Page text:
Voter ID Proponents Point to Laws in Other Countries
A wave of recently-enacted voter ID laws in the U.S. has raised the ire of Democrats, who fear that requiring voters to present photo identification will disenfranchise minorities, students and seniors.
This week, a three-judge panel of the U.S. District Court in Washington is hearing arguments on Texas’s voter ID law, which requires voters to show a photo ID before being allowed to cast their ballots, The Post’s Sari Horwitz reported.
That’s on top of the South Carolina law, which the Justice Department has also challenged, as well as eight other states that passed voter ID laws last year. Proponents of the law have argued that such measures are not a threat to voters’ rights because similar voter ID restrictions are in place in democracies around the world. “If [voter fraud] is not a problem at all, how do you account for the fact that the Commission on Federal Election Reform ... recommended a voter ID requirement, and many other countries around the world have voter ID requirements?” Justice Samuel A. Alito Jr. said during a 2005 argument in a Supreme Court case that upheld an Indiana photo ID requirement.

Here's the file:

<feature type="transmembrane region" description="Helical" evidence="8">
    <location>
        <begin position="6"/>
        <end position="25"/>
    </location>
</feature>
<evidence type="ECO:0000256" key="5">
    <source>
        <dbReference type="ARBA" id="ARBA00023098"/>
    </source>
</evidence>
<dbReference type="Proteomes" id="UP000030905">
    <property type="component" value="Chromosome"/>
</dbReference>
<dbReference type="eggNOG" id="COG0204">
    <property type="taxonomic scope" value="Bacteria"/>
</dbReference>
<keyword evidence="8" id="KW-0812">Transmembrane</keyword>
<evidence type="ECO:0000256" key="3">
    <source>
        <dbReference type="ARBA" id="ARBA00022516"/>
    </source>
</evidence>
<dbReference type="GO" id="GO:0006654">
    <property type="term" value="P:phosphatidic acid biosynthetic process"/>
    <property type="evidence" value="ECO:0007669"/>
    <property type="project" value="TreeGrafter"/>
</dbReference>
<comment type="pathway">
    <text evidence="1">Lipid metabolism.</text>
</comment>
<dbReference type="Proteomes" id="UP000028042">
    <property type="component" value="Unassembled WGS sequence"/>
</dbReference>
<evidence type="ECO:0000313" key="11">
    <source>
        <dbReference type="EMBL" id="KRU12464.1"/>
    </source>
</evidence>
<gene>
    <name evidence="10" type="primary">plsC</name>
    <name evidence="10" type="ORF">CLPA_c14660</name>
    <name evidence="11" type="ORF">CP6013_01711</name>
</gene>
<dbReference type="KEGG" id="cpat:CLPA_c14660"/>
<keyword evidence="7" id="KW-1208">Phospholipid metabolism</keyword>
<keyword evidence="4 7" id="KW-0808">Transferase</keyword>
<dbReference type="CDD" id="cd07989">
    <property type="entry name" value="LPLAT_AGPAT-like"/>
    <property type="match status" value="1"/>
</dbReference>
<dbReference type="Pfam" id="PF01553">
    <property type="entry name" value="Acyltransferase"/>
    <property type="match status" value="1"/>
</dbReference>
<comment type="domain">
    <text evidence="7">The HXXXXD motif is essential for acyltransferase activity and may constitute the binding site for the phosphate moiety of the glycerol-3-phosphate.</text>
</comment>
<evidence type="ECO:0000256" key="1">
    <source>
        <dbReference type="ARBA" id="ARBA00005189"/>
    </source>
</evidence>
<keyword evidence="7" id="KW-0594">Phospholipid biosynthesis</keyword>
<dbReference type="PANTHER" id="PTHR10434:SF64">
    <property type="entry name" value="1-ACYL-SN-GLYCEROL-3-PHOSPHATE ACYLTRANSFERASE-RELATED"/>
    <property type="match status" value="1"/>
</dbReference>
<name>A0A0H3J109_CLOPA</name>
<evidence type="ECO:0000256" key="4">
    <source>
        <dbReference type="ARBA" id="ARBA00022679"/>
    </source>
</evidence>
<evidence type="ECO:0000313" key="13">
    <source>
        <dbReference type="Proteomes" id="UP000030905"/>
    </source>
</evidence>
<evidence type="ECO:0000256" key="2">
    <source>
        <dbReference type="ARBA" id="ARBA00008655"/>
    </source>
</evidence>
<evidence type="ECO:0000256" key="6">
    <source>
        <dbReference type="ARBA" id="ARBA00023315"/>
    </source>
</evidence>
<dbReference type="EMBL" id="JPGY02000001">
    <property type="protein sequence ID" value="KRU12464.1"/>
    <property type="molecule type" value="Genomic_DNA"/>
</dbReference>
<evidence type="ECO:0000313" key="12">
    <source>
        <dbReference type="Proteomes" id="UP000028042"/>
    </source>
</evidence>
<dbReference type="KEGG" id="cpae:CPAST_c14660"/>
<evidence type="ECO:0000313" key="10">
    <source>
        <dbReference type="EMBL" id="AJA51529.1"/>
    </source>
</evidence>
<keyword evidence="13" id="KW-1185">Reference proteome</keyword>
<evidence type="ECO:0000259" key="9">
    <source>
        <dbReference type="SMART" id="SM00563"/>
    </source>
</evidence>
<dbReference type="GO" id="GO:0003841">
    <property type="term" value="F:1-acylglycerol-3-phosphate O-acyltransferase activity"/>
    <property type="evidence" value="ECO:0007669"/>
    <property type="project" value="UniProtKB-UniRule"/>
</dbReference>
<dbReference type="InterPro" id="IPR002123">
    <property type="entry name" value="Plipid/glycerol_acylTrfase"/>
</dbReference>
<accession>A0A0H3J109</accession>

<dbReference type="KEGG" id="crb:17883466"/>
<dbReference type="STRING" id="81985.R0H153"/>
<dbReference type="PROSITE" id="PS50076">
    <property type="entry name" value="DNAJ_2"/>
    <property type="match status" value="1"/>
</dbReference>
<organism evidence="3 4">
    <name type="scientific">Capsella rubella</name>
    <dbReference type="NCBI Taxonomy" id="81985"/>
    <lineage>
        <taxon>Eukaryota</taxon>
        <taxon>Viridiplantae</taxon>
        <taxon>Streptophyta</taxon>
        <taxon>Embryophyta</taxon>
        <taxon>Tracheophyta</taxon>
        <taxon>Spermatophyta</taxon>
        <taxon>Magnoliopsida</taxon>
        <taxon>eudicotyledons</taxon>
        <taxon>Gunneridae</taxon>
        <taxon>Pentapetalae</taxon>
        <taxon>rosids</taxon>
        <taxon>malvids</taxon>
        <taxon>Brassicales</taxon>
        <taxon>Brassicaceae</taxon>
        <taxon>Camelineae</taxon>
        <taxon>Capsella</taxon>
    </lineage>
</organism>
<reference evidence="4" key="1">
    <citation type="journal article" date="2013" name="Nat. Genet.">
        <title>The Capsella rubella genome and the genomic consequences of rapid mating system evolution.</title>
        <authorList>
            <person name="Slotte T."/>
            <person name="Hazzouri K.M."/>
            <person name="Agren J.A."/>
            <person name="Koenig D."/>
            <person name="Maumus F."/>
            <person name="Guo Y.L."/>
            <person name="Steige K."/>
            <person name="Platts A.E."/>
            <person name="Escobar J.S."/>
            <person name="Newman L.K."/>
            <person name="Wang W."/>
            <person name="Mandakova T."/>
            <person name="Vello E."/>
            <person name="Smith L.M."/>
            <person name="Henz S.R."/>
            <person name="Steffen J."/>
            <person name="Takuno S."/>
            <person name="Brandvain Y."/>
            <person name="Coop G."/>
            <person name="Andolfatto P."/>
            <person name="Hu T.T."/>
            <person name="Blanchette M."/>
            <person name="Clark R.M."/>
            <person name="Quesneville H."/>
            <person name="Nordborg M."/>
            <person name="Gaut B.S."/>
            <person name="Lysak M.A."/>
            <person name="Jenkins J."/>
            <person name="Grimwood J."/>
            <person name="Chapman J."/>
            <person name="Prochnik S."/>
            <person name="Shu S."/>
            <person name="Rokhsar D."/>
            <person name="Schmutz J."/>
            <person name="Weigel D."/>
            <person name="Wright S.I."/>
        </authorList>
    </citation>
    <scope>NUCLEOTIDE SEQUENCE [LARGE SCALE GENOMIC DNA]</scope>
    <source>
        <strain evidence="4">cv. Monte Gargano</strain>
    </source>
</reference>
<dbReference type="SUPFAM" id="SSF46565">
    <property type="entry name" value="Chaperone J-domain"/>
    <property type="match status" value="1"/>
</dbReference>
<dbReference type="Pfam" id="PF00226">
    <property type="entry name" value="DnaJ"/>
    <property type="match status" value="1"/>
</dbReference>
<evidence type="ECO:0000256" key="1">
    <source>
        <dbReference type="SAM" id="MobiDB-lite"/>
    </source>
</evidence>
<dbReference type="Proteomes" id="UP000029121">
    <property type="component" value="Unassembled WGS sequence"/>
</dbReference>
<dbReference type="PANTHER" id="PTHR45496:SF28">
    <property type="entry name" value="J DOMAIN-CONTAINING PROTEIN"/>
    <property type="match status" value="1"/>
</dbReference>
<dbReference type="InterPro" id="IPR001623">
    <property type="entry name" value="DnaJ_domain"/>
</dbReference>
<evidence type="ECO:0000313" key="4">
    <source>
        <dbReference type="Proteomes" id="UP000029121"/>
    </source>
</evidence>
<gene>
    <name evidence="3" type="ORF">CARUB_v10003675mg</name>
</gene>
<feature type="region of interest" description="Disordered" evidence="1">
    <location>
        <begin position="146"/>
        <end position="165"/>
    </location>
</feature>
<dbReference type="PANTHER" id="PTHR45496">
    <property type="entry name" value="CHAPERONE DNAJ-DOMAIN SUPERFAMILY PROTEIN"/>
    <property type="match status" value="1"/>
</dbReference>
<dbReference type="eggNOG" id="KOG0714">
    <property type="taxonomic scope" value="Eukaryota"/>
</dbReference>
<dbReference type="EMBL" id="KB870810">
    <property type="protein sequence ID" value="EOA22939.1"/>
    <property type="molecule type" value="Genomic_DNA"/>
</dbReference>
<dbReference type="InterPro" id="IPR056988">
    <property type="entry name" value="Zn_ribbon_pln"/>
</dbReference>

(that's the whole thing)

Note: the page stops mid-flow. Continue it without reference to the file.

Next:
Do other democracies require voters to carry photo IDs when they vote? Many do, but the laws aren’t as strict as those in Texas and South Carolina. According to a Harvard Law & Policy Review study, plenty of democracies do require voters to show identification, but many make allowances for those citizens who, for whatever reason, don’t have official government IDs.
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